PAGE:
Many of the historiographic portions of Invention seemed to me to show an unwillingness to read supposedly opposing arguments in good faith. The most jarring example to me was the way that Shapin and Schaffer were repeatedly trotted out as exemplars of points of view that I rather strongly suspect they don’t actually adhere to. The most unfair example is on pg. 584 where Shapin is made to “insist” that “there was no such thing as the Scientific Revolution,” full stop. Of course, there’s a famous second half to this sentence that completely changes the meaning (and, in my reading at least, basically announces it to be a witticism rather than a statement to be inveighed against at great length).

To me it typified the major flaw of the book’s rhetorical style: a tendency to declare victory in battles which it was by no means clear to me that the other side was even trying to wage. Hence why I mentioned Shapin’s line about the reality of medical progress. It certainly seemed to me that he both acknowledges medical and scientific progress and considers it open to historical inquiry, but that he took issue with the particular form of historical inquiry on display in Bad Medicine.

But I don’t know the man and can’t speak for him (and rather than trying to perform an exegesis on his texts, I think it would make more sense to just ask him what he thinks). For my own part, I do think that one of the tasks of the history of science and medicine is to chart the trajectory of progress (however we choose to define it) in an open-minded and expansive way that tries as far as possible to avoid writing a history that celebrates the “winners” and elides the “losers,” even as it acknowledges that some concepts and methods have a basis in reality and others don’t. In part because being too quick to distribute laurels and dunce caps can lead us into unjustified and overly hasty binaries. Not all pre-1800 physicians were astrologers or quacks; not all who quote Shapin or Butterfield are ardent proponents of the Strong Programme. 

 I make no excuses for mistrusting celebratory narratives in history, and I also maintain that Invention is largely written in a celebratory mode.  Now, as I said above, I think we actually agree that science has on the whole been a good thing for the human species. It’s hard to be an historian of medicine and not acknowledge that, deep down – more than once I myself have been frustrated by historians who espouse a kneejerk distrust of the concept of medical progress, yet who surely would prefer the doctor’s prescription of amoxicillin for their strep throat rather than bleeding until syncope. Especially in respect to epidemiology and sanitation, it’s undeniable (to me, at least) that the past three centuries have witnessed nothing less than a triumphant advance on the past, something that we really should applaud. We’re literally talking about ideas and methods that have saved the lives of hundreds of millions of lives by this point.

As you rightly pointed out, of course, not all aspects of scientific and medical innovation have been good things. The atom bomb tends to be the perennial example here. I think that Invention repeatedly avoided another that was a bit closer at hand, namely the slave trade. As a number of recent studies have shown, the Atlantic slave trade was closely entangled with the Scientific Revolution, not just in terms of economics (Boyle and Locke holding share in the Royal Africa Company, etc) but at a far more visceral level – the testing of poisons on slave’s bodies, the dissection of slaves, the use of slave labor to produce medical drugs and other objects of scientific inquiry. This is not incidental to the stories in Invention, particularly the passages dealing with Columbus and voyages of discovery– it’s central to them.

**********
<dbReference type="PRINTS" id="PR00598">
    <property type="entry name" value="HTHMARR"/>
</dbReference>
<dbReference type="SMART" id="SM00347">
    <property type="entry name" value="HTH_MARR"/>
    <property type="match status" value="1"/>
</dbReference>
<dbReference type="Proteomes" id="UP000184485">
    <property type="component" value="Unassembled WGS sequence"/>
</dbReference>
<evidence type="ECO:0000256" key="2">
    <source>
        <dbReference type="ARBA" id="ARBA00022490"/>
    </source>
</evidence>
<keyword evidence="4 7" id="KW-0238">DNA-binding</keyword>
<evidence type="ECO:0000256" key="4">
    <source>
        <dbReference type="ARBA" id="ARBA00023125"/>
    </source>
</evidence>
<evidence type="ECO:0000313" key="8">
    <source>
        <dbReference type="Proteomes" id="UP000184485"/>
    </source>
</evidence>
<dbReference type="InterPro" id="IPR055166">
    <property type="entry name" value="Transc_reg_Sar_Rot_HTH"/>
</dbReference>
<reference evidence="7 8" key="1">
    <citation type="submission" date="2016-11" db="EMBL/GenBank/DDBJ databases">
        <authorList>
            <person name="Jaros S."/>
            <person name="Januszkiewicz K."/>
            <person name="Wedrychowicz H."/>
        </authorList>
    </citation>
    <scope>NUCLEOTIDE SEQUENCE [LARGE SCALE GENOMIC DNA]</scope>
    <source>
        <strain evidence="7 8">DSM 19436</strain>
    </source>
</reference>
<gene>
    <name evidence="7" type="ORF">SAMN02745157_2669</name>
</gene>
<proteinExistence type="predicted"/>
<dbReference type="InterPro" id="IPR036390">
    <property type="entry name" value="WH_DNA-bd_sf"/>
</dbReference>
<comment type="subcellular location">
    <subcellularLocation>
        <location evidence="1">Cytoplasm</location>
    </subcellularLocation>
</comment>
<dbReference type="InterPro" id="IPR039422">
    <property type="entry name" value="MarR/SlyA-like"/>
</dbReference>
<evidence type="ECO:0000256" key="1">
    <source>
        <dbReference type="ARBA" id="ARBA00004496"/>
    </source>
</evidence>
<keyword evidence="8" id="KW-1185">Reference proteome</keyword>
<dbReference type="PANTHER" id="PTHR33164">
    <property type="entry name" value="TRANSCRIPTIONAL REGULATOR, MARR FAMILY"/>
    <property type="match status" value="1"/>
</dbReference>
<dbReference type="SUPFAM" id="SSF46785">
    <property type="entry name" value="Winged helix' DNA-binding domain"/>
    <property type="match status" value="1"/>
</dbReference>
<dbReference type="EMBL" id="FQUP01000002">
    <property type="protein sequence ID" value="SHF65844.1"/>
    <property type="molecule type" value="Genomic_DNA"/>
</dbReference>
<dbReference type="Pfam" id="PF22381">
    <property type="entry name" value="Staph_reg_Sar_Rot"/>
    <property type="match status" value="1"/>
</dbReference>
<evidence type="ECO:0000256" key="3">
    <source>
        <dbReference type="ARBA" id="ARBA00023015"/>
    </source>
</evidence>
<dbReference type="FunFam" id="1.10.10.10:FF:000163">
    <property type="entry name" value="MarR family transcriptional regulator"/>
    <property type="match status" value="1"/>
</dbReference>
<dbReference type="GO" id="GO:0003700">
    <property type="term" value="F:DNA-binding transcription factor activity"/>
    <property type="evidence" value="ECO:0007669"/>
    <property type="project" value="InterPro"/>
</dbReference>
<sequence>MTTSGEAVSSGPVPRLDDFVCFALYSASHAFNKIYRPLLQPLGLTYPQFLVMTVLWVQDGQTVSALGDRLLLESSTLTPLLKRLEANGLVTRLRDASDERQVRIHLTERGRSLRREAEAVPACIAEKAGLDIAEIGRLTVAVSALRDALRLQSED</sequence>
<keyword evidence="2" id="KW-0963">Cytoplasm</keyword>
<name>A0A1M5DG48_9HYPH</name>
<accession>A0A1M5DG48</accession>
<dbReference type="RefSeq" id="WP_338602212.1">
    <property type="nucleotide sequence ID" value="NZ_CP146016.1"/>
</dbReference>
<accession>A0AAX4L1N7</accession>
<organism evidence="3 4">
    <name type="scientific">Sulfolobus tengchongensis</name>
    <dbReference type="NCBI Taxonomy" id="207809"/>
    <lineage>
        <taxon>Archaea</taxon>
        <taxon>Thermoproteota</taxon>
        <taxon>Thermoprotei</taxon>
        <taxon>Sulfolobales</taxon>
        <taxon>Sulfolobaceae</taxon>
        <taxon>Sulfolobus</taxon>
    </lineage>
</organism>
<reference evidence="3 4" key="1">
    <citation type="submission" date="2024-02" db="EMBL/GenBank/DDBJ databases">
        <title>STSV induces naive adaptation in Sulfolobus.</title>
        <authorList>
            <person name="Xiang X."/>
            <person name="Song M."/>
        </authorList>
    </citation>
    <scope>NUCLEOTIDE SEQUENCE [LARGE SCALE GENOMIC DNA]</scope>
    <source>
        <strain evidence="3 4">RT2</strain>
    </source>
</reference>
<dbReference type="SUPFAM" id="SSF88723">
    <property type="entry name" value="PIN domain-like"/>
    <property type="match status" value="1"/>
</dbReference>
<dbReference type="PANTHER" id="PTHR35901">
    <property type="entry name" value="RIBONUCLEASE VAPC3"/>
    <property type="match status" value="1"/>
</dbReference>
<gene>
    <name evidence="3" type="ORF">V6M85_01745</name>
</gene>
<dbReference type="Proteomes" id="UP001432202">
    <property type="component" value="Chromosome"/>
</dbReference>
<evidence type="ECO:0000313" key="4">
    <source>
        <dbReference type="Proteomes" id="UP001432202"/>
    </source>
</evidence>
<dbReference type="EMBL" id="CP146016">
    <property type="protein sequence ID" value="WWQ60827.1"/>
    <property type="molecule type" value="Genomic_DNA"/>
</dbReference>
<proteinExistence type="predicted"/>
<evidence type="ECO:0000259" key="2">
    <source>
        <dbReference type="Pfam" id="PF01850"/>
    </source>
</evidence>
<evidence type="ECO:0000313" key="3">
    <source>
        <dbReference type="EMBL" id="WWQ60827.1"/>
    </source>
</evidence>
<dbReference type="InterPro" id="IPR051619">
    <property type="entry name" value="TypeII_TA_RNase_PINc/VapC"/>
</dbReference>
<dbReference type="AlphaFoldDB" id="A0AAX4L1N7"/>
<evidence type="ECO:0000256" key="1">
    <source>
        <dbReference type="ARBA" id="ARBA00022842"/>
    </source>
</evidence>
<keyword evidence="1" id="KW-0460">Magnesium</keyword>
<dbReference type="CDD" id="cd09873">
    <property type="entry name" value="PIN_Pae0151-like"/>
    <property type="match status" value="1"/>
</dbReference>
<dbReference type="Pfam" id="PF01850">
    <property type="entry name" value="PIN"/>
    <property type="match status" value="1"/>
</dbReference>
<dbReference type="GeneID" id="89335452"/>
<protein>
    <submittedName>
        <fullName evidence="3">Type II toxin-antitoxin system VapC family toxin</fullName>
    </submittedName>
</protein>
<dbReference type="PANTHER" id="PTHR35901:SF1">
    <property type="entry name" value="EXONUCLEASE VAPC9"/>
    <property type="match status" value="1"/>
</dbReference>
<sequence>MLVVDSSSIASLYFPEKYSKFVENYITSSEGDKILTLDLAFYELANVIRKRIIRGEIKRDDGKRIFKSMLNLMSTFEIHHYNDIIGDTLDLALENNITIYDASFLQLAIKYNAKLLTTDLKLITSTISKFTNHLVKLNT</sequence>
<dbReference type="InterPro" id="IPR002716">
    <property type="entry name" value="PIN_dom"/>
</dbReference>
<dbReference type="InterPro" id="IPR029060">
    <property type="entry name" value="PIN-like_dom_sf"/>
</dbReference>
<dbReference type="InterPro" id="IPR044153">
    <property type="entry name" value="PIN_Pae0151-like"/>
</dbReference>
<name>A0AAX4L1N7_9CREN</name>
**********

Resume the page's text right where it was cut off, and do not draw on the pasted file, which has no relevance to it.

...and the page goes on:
Perhaps it’s futile to wonder whether the Scientific and Industrial Revolutions could have taken place without the advent of Atlantic slavery and the colonial system that enslaved labor made possible, but I do think that raising the question is useful, insofar as it reminds us once again that the famous names in books like Invention and Weinberg’s Discovery didn’t exist in an historical vacuum. The same institutions and many of the same individuals were implicated in a world outside Europe that depended in concrete ways upon violence, slavery and yes, religious fanaticism.

From this does it necessarily follow that the individuals implicated in all of this were wrong on an empirical level? Not at all. And despite what I wrote above, I also don’t think that the historian’s overarching goal should be to render moral judgments. But I do think that it is relevant information that Columbus and many other early modern European mariners were indeed slave traders, that they did kill people, that they were motivated by millenarian religious views. I mentioned this not to retroactively condemn them as bad people, but to point to the issues inherent in any celebratory historical narrative. To say Columbus was a murderer is not a moral judgment; it’s just a statement of fact. Certainly, as you note, to argue that Columbus’s actions set in motion a series of intellectual changes and discoveries is not to say that these later events were directly guided by Columbus, or that the people involved shared his outlook.

But when Invention credited the activities of Columbus and Diogo Cão to a new “celebration of innovation,” it gave me pause. That the book’s readers – many of whom may well see themselves as contemporary participants in that very same tradition of innovation – would see this as a good thing seems like a relatively uncontroversial statement to me. As I said above, in the context of things like sanitation, the emergence of a new concept of discovery and innovation clearly was a good thing (and note that here I agree with your reading of the Portuguese “descobrir/descobrimiento” as representing a new conception of innovation). But when we draw such a wide circle around this nebulous new culture of “innovation” that it is is made to include everything from arguments for geocentric orbits to medical statistics to attempts to establish slave entrepôts at the mouth of the Congo, it seems to me that the term’s utility breaks down. And that it becomes problematic to celebrate it. If you want to dismiss that argument as “some sort of political point” and not grapple with its implications, then I think we really do have a real disagreement there.